AddOpenIdConnect and Refresh Tokens in ASP.NET Core

As far as I know, there's nothing built-in in ASP.NET Core 3.1 to refresh access tokens automatically. But I've found this convenient library from the IdentityServer4 authors which stores access and refresh tokens in memory (this can be overriden) and refreshes access tokens automatically when you request them from the library.

How to use the library:

NuGet package:

Source code:

Here is what I came up with. Since there are not very many examples that I could find on how to do refresh tokens in ASP.NET Core with cookies, I thought I would post this here. (The one I link to in the question has issues.)

This is just my attempt at getting this working. It has not been used in any production setting. This code goes in the ConfigureServices method.

services.AddAuthentication(options =>
    options.DefaultScheme = CookieAuthenticationDefaults.AuthenticationScheme;
    options.DefaultChallengeScheme = OpenIdConnectDefaults.AuthenticationScheme;
.AddCookie(CookieAuthenticationDefaults.AuthenticationScheme, options =>
    options.Events = new CookieAuthenticationEvents
        // After the auth cookie has been validated, this event is called.
        // In it we see if the access token is close to expiring.  If it is
        // then we use the refresh token to get a new access token and save them.
        // If the refresh token does not work for some reason then we redirect to 
        // the login screen.
        OnValidatePrincipal = async cookieCtx =>
            var now = DateTimeOffset.UtcNow;
            var expiresAt = cookieCtx.Properties.GetTokenValue("expires_at");
            var accessTokenExpiration = DateTimeOffset.Parse(expiresAt);
            var timeRemaining = accessTokenExpiration.Subtract(now);
            // TODO: Get this from configuration with a fall back value.
            var refreshThresholdMinutes = 5;
            var refreshThreshold = TimeSpan.FromMinutes(refreshThresholdMinutes);

            if (timeRemaining < refreshThreshold)
                var refreshToken = cookieCtx.Properties.GetTokenValue("refresh_token");
                // TODO: Get this HttpClient from a factory
                var response = await new HttpClient().RequestRefreshTokenAsync(new RefreshTokenRequest
                    Address = tokenUrl,
                    ClientId = clientId,
                    ClientSecret = clientSecret,
                    RefreshToken = refreshToken

                if (!response.IsError)
                    var expiresInSeconds = response.ExpiresIn;
                    var updatedExpiresAt = DateTimeOffset.UtcNow.AddSeconds(expiresInSeconds);
                    cookieCtx.Properties.UpdateTokenValue("expires_at", updatedExpiresAt.ToString());
                    cookieCtx.Properties.UpdateTokenValue("access_token", response.AccessToken);
                    cookieCtx.Properties.UpdateTokenValue("refresh_token", response.RefreshToken);
                    // Indicate to the cookie middleware that the cookie should be remade (since we have updated it)
                    cookieCtx.ShouldRenew = true;
                    await cookieCtx.HttpContext.SignOutAsync();
.AddOpenIdConnect(options =>
    options.SignInScheme = CookieAuthenticationDefaults.AuthenticationScheme;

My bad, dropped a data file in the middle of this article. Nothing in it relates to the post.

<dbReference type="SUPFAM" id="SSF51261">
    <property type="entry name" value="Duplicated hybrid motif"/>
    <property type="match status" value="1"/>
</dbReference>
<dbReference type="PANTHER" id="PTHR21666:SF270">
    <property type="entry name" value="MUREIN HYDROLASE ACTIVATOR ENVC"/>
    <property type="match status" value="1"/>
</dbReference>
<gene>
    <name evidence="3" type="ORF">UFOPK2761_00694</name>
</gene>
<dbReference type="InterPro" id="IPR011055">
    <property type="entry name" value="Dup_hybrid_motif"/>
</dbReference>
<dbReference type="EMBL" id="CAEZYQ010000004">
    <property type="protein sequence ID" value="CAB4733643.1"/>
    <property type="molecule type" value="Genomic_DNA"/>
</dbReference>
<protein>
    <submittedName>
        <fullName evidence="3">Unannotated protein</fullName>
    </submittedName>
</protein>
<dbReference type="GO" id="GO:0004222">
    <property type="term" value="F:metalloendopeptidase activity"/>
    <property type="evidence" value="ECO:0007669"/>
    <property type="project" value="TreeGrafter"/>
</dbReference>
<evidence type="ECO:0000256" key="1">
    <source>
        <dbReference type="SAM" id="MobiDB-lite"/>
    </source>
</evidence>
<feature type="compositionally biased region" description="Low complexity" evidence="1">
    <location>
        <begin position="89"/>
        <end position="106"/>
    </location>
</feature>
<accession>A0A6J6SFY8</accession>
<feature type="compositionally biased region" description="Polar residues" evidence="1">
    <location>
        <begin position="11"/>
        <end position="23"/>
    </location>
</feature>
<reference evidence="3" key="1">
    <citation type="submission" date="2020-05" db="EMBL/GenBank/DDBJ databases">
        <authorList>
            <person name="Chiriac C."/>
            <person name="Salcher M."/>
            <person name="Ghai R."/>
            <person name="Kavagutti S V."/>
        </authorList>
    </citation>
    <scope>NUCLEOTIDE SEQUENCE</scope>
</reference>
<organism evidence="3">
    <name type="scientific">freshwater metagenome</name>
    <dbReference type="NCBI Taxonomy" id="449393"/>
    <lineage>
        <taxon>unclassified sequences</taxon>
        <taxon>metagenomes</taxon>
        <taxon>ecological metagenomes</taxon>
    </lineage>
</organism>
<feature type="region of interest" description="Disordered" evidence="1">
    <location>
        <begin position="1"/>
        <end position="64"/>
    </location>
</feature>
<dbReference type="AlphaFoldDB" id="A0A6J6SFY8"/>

options.Authority = oidcDiscoveryUrl;
    options.ClientId = clientId;
    options.ClientSecret = clientSecret;

    options.RequireHttpsMetadata = true;
    options.ResponseType = OidcConstants.ResponseTypes.Code;
    options.UsePkce = true;
    // This scope allows us to get roles in the service.

    // This aligns the life of the cookie with the life of the token.
    // Note this is not the actual expiration of the cookie as seen by the browser.
    // It is an internal value stored in "expires_at".
    options.UseTokenLifetime = false;
    options.SaveTokens = true;

This code has two parts:

  1. AddOpenIdConnect: This part of the code sets up OIDC for the application. Key settings here are:
    • SignInScheme: This lets ASP.NET Core know you want to use cookies to store your authentication information.
    • *UseTokenLifetime: As I understand it, this sets an internal "expires_at" value in the cookie to be the lifespan of the access token. (Not the actual cookie expiration, which stays at the session level.)
    • *SaveTokens: As I understand it, this is what causes the tokens to be saved in the cookie.
  2. OnValidatePrincipal: This section is called when the cookie has been validated. In this section we check to see if the access token is near or past expiration. If it is then it gets refreshed and the updated values are stored in the cookie. If the token cannot be refreshed then the user is redirected to the login screen.

The code uses these values that must come from your configuration file:

  • clientId: OAuth2 Client ID. Also called Client Key, Consumer Key, etc.
  • clientSecret: OAuth2 Client Secret. Also called Consumer Secret, etc.
  • oidcDiscoveryUrl: Base part of the URL to your IDP's Well Known Configuration document. If your Well Known Configuration document is at then this value would be
  • tokenUrl: Url to your IDP's token endpoint. For example: https:/
  • refreshThresholdMinutes: If you wait till the access token is very close to expiring, then you run the risk of failing calls that rely on the access token. (If it is 5 miliseconds from expiration then it could expire, and fail a call, before you get a chance to refresh it.) This setting is the number of minutes before expiration you want to consider an access token ready to be refreshed.

* I am new to ASP.NET Core. As such I am not 100% sure that those settings do what I think. This is just a bit of code that is working for me and I thought I would share it. It may or may not work for you.